Re-Constructing Home-Part 3: The Hunt Begins-Again

Finding a fixer-upper feels a little pioneer-like. There’s a level of grit required to see the raw potential in a house and to set about making it into the perfect home. And shows like “Fixer Upper” make even massive renovations look if not simple, then at least fun.

But what happens when an actual couple with a toddler daughter purchase the perfect “distressed” home and set about renovating it? What does that process really look like from the inside out? 

This blog series, “Re-Constructing Home,” follows Derek and Bethany Wood, and their almost-two year old Evelyn, on their ground-up renovation of their historic Craftsman home in the City of Decatur. 

The Hunt Begins… Again

Derek and Bethany started their house hunt in earnest when Evelyn was 4 weeks old. Because there is no better time to search for a new home than when bleary-eyed and sleep-deprived.

Okay, so there may be better times. But Bethany had been checking out the listings in Decatur while she was on maternity leave. And once she embraced the idea of a new home, there was no turning back. So, they started seeing houses in person.

Housing bliss didn’t come as easily this time around.

The first house they put an offer on had a padded room in the basement. (No, really.)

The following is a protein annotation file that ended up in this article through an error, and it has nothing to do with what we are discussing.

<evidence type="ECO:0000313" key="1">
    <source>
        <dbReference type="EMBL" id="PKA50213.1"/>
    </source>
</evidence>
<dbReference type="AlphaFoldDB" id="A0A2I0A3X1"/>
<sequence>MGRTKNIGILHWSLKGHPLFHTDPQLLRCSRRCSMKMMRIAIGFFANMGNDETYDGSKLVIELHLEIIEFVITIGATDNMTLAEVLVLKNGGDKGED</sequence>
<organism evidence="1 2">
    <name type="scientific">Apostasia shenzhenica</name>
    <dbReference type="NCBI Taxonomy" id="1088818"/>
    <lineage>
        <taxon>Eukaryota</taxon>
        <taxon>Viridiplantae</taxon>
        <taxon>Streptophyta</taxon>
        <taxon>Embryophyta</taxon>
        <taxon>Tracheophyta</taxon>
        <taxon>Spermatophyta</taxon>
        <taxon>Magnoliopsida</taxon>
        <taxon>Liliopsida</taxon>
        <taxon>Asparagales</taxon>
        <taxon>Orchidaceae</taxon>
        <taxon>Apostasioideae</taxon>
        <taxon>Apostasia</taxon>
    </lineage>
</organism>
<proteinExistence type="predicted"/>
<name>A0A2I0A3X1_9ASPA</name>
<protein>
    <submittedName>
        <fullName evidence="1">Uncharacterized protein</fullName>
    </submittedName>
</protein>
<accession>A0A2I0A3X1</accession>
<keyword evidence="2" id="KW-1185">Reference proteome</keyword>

They didn’t get that one.

Then came a house still partially situated on a flood plain. But it was across the street from the elementary school. So, they put in an offer over list price.

They didn’t get that one, either.

Next, there was the house close to Oakhurst. It was a tiny house. On a sloped lot. But it had an acre of land. And they were up for a project. So, they offered over list price.

They didn’t get that one, either.

And then they found it: a house on a beautiful street in Decatur, with a creek and a bridge to some additional property. They were smitten. They offered over asking price.

They lost that one, too.

Derek and Bethany found themselves discouraged and frustrated by constantly being out bid. But they held steadfast in refusing to pay more than a house was worth.

And then they got a call. A friend wanted to know if they were interested in seeing a house that he’d inherited. The house had belonged to an elderly professor—seems he’d started some home renovation projects that never quite got finished. And he’d been fond of collecting things. Lots of things. But, still, the house had potential. Might they be interested?

And, so, unsure of exactly what to expect, they headed over to see this house. It sounded like quite a bit of work. But they were up for a challenge. Maybe this one would be the one.



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